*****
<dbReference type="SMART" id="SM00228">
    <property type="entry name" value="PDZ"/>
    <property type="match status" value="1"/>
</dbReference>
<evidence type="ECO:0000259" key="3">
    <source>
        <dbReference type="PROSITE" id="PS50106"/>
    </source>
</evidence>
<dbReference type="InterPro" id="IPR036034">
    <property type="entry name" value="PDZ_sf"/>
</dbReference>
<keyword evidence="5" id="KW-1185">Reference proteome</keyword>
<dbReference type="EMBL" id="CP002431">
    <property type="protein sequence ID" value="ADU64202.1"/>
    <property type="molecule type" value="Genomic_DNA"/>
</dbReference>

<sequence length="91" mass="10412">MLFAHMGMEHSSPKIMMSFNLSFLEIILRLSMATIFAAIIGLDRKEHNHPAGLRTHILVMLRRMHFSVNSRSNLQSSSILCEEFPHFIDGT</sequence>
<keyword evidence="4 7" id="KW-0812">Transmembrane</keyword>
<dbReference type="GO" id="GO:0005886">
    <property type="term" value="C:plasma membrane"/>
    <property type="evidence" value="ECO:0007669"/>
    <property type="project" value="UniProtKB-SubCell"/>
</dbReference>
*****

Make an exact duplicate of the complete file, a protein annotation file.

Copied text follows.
<dbReference type="SMART" id="SM00228">
    <property type="entry name" value="PDZ"/>
    <property type="match status" value="1"/>
</dbReference>
<evidence type="ECO:0000259" key="3">
    <source>
        <dbReference type="PROSITE" id="PS50106"/>
    </source>
</evidence>
<dbReference type="InterPro" id="IPR036034">
    <property type="entry name" value="PDZ_sf"/>
</dbReference>
<keyword evidence="5" id="KW-1185">Reference proteome</keyword>
<dbReference type="EMBL" id="CP002431">
    <property type="protein sequence ID" value="ADU64202.1"/>
    <property type="molecule type" value="Genomic_DNA"/>
</dbReference>

<sequence length="91" mass="10412">MLFAHMGMEHSSPKIMMSFNLSFLEIILRLSMATIFAAIIGLDRKEHNHPAGLRTHILVMLRRMHFSVNSRSNLQSSSILCEEFPHFIDGT</sequence>
<keyword evidence="4 7" id="KW-0812">Transmembrane</keyword>
<dbReference type="GO" id="GO:0005886">
    <property type="term" value="C:plasma membrane"/>
    <property type="evidence" value="ECO:0007669"/>
    <property type="project" value="UniProtKB-SubCell"/>
</dbReference>